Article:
Last week I wrote about the SNC-Lavalin scandal in Canada which has engulfed Prime Minister Justin Trudeau’s administration. If you missed that, the very brief version is that Trudeau’s former Attorney General, Jody Wilson-Raybould, has accused him of leading a campaign to prevent the prosecution of an engineering company in Montreal called SNC-Lavalin. This campaign included 10 phone calls and 10 personal meetings urging the AG to intervene in the case. Many of those contacts, including the one with the PM himself, mentioned that it would be bad news for the party if SNC-Lavalin were to be prosecuted just before an election. In short, this was a campaign of judicial interference for explicitly political reasons.

Yesterday, another cabinet minister in Trudeau’s administration announced she was resigning:

The unexpected resignation, by Jane Philpott, who led the treasury board, inflames a growing political crisis that has already cost Trudeau his former justice minister and his top aide.

“I’ve been considering the events that have shaken the government in recent weeks and after serious reflection, I have concluded that I must resign as a member of Cabinet,” said Philpott, who was also a former health minister and minister of indigenous affairs…

In announcing her decision, Philpott cited accusations that Trudeau and his aides had exerted improper and excessive pressure on the justice minister and attorney general at the time, Jody Wilson-Raybould, to seek a settlement in the criminal case against the company, SNC-Lavalin…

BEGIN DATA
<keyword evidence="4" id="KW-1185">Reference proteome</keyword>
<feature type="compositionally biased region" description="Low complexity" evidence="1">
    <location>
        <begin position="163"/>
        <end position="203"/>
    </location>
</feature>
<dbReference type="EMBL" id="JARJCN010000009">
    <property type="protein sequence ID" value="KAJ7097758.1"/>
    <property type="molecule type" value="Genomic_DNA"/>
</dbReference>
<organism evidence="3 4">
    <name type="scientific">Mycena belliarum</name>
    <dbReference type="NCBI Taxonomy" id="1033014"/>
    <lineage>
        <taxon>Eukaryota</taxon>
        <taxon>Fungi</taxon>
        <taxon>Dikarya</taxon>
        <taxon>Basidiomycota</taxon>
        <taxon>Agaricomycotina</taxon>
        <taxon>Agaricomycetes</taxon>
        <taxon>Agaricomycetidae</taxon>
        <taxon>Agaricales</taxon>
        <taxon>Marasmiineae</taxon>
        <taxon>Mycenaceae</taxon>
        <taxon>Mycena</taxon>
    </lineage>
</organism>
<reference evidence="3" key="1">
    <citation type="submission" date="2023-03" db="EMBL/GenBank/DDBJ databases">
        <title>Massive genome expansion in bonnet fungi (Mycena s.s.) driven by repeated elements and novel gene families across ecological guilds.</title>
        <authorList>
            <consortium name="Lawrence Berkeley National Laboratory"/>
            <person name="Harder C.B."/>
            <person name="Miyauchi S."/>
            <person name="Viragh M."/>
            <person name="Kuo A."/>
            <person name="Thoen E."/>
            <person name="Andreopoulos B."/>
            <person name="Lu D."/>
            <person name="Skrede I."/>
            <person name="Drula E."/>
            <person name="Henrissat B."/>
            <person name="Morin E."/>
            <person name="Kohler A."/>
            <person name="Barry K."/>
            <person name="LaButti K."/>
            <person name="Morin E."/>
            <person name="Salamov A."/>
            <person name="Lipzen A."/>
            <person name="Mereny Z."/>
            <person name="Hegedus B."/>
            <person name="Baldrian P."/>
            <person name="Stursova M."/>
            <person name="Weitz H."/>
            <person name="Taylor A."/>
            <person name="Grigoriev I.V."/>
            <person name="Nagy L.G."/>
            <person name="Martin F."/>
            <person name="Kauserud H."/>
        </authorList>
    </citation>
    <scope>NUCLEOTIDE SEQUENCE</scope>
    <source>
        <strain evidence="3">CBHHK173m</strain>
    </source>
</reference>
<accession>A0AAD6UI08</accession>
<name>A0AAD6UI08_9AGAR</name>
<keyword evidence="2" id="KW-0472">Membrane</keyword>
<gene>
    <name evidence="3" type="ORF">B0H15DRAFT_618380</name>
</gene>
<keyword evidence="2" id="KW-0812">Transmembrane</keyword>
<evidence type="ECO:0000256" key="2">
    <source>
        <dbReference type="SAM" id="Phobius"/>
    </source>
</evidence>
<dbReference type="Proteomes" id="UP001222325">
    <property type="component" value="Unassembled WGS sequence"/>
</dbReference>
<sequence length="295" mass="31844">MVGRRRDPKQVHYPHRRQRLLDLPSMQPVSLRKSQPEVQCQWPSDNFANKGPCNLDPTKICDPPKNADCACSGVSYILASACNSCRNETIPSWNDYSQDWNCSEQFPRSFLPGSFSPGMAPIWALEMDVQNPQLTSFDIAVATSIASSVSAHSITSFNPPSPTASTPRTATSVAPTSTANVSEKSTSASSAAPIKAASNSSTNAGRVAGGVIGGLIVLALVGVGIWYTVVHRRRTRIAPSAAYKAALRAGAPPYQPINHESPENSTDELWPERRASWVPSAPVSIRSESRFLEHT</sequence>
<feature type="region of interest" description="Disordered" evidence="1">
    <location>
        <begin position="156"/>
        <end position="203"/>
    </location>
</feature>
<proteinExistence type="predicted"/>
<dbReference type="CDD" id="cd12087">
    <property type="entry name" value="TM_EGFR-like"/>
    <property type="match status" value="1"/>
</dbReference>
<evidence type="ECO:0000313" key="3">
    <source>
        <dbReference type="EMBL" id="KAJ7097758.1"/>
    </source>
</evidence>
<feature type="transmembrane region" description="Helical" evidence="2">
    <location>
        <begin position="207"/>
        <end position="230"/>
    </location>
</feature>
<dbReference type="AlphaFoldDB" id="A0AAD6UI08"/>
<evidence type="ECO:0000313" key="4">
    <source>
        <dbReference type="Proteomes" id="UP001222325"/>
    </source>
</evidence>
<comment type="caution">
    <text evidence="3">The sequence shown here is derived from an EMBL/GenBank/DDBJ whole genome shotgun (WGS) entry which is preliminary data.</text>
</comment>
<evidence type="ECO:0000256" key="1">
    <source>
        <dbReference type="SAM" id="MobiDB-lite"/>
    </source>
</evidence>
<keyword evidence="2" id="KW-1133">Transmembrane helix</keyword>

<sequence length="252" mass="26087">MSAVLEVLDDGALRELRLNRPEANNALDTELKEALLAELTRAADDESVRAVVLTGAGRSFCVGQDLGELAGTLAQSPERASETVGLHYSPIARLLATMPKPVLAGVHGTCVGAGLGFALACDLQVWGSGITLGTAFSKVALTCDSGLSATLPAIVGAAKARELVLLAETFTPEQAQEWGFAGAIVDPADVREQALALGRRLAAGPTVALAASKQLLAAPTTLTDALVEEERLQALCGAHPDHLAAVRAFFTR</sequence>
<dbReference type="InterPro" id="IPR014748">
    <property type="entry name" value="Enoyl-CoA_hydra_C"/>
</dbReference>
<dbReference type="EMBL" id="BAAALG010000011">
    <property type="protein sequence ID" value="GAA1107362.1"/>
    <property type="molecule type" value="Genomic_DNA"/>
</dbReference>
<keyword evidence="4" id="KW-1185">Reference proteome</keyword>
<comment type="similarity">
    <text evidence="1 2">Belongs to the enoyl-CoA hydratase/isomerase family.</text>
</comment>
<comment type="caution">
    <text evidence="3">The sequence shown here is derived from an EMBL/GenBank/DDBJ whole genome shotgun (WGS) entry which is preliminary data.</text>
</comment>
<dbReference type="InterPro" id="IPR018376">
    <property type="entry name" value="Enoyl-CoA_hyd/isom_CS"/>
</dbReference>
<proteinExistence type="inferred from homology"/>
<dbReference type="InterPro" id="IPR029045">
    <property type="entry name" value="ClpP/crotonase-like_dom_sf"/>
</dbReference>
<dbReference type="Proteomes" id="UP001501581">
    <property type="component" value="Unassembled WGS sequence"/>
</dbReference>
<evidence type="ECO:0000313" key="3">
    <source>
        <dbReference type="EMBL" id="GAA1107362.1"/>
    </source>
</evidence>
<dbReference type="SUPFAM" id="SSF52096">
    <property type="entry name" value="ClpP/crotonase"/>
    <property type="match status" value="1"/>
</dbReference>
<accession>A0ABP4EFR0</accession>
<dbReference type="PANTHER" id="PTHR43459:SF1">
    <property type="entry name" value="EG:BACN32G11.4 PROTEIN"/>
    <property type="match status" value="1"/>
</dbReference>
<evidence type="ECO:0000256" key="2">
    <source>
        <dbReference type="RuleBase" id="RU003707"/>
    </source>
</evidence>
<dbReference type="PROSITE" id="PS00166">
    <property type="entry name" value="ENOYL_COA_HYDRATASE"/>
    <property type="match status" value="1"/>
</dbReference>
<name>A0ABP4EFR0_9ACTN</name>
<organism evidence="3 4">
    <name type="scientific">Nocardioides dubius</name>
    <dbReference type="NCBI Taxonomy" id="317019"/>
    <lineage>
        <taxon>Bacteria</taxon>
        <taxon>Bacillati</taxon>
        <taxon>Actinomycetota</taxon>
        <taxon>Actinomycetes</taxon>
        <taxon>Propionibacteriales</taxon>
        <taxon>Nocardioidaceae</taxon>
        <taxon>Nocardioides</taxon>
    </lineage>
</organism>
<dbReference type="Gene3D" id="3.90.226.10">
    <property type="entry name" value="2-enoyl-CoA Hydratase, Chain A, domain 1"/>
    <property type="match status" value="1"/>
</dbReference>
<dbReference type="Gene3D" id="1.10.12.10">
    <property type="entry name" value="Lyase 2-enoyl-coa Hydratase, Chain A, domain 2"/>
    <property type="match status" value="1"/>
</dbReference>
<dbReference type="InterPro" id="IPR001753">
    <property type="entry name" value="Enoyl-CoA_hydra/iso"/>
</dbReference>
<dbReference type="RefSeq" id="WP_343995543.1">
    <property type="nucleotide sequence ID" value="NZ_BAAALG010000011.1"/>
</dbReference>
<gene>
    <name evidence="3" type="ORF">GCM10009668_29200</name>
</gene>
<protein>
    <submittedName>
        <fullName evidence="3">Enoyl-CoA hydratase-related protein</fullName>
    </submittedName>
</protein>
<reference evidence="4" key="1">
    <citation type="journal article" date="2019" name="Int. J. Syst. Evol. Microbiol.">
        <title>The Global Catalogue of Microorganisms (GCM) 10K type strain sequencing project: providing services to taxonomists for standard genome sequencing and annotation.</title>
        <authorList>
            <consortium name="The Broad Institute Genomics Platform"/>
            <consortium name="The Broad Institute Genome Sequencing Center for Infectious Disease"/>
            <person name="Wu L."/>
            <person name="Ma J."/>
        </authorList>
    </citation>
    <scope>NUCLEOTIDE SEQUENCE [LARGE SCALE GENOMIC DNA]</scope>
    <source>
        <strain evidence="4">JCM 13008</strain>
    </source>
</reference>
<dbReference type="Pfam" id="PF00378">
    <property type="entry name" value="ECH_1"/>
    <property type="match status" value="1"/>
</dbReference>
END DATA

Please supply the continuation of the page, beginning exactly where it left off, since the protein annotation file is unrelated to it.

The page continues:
“There can be a cost to acting on one’s principles, but there is a bigger cost to abandoning them,” Philpott wrote in her resignation letter to Trudeau on Monday.

The first cabinet minister to resign was Jody Wilson-Raybould. She was actually demoted from Attorney General (after refusing to give in to the pressure campaign) to Veterans Affairs minister. A short time after this staffing change, she resigned. Trudeau’s top adviser Gerald Butts also resigned. He was one of the people heavily involved in lobbying Wilson-Raybould.

Andrew Scheer, the leader of the Conservative Party has called on Trudeau to resign but so far Trudeau’s own party is supporting him. But the resignation of Philpott, which is said to have come as a complete surprise to the PM, seems to have made an impact. Today the CBC reports that the Prime Minister is now considering making a display of contrition over the scandal:

Prime Minister Justin Trudeau is holding high-level discussions today to plot next steps in the ongoing SNC Lavalin controversy — steps which may include Trudeau making some display of contrition over how officials in his office conducted themselves.

A senior government official said one of the options being discussed is for Trudeau to “show some ownership over the actions of his staff and officials” in their dealings with his former attorney general, Jody Wilson-Raybould…

Trudeau abruptly cancelled a trip to Regina to spend Tuesday afternoon with his top advisers — including chief of staff Katie Telford, executive director of communications and planning Kate Purchase, executive director of issues management Brian Clow and Canada’s Ambassador the United States David MacNaughton.

All of this was prompted by Philpott’s sudden resignation, which the source said “change(d) things once again — maybe in its biggest way so far.”

The next elections are in 7 months so Trudeau is going to have to get started on his show of contrition. A poll released yesterday (mostly carried about before the latest resignation) found that if an election were held now Trudeau would only receive 31% support. Conservative Party leader Andrew Scheer would receive 40 percent support.